Wang Yongbo of the Shandong Provincial Institute of Archeology believes the Jiaojia ruins fill a cultural blank 4,500 to 5,000 years ago in the lower reaches of the Yellow River.

Among the graves, archaeologists found that some of the skeletons show clear signs of damage to the head and leg bones. The damage is believed to have been caused due to struggles related to power among high-ranking individuals.

Li Boqian, an archaeologist with Peking University said: “Excavations showed Jiaojia in a transition phase, but proved the existence of ancient states 5,000 years ago in the basin of lower Yellow River.”

Currently, experts are looking to expand the excavation site and more interesting discoveries are expected to be made. The archaeological area of the Jiaojia site has been enlarged from an initial 240,000 square meters to 1 sq km. currently, only 2,000 square meters have been excavated reports the People’s Daily Online.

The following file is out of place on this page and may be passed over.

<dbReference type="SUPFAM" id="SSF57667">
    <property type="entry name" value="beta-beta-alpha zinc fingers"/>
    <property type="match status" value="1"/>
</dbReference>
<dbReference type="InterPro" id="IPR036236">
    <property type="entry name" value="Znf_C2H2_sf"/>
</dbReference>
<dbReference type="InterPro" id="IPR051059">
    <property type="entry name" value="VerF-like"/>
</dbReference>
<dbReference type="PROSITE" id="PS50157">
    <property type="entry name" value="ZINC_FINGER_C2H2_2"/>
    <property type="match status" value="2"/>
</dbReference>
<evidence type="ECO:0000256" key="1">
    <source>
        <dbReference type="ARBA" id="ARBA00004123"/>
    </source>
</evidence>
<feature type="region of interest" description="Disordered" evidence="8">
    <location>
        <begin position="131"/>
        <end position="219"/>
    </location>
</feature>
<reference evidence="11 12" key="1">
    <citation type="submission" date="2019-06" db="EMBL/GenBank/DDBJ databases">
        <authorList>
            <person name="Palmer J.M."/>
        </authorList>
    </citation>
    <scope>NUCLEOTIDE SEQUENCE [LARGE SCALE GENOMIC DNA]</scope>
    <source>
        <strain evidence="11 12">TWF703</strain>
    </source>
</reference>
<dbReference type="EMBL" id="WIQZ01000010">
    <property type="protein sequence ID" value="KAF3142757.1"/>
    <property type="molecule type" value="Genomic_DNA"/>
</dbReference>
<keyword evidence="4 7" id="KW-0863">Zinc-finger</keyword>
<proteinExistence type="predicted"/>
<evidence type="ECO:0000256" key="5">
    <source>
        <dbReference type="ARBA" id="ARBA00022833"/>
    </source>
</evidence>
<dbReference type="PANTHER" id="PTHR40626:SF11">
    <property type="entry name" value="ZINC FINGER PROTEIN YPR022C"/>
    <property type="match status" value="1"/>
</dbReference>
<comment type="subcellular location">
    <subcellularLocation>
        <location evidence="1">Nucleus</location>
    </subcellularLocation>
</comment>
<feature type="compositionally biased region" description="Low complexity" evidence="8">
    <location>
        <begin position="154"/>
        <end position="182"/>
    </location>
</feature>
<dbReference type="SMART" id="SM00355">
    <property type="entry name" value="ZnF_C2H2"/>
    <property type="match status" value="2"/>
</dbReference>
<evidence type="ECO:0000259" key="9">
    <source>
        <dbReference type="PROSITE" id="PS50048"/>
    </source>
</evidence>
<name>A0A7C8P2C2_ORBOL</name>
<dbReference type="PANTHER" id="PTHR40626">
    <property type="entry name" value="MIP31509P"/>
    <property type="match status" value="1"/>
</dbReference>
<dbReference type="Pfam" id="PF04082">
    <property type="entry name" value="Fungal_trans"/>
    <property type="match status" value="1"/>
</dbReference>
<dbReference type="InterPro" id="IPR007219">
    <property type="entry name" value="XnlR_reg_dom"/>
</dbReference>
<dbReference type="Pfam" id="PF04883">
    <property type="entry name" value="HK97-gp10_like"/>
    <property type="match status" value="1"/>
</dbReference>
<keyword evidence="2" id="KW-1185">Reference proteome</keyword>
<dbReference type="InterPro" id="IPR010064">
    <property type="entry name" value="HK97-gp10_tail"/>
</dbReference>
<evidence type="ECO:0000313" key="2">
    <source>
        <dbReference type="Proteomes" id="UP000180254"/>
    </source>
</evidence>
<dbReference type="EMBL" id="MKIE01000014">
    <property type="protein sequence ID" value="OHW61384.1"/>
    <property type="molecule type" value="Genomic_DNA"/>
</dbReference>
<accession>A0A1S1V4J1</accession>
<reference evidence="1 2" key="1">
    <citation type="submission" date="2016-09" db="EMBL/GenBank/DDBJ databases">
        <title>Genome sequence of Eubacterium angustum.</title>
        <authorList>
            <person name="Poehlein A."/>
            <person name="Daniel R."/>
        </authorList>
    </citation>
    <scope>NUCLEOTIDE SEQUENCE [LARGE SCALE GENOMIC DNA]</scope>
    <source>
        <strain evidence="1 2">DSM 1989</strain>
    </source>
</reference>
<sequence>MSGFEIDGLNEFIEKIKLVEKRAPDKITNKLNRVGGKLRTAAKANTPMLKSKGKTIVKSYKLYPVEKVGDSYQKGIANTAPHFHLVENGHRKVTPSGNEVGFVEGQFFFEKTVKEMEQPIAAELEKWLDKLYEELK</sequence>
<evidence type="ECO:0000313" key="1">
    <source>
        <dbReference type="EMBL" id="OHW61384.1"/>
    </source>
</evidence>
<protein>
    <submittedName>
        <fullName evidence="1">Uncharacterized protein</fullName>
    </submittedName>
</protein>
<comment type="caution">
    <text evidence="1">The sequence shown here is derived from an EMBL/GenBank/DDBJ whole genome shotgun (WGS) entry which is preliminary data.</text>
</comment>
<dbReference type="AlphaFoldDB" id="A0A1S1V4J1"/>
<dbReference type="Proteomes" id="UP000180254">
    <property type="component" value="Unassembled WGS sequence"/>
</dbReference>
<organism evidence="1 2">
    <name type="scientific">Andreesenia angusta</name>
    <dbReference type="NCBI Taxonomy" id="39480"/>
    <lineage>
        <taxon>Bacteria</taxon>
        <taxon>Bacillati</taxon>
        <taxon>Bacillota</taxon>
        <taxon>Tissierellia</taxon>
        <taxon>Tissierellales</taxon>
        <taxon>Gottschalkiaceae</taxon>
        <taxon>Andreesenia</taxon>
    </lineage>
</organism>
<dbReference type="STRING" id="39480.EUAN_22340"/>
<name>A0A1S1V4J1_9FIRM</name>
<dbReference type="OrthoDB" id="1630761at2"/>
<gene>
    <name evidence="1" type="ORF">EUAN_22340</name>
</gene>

“Further study and excavation of the site are of great value to our understanding of the origin of culture in east China,” said Zhou Xiaobo, deputy head of the Shandong provincial bureau of cultural heritage.

Brain dead: 2600-year-old perfectly preserved British brain found

Brain dead: 2600-year-old perfectly preserved British brain found

In England, a 2 600-year-old human skull discovered was less surprising than what it was: the brain. The discovery of the yellowish, crinkly, shrunk brain led to questions about the survival of such a fragile organ and the intensity of its preserving.

Except for the brain, all of the skull’s soft tissue was gone when the skull was pulled from a muddy Iron Age pit where the University of York was planning to expand its Heslington East campus. 

“It was just amazing to think that a brain of someone who had died so many thousands of years ago could persist just in wet ground,” said Sonia O’Connor, a postdoctoral research fellow at the University of Bradford. O’Connor led a team of researchers who assessed the state of the brain after it was found in 2008 and looked into likely modes of preservation.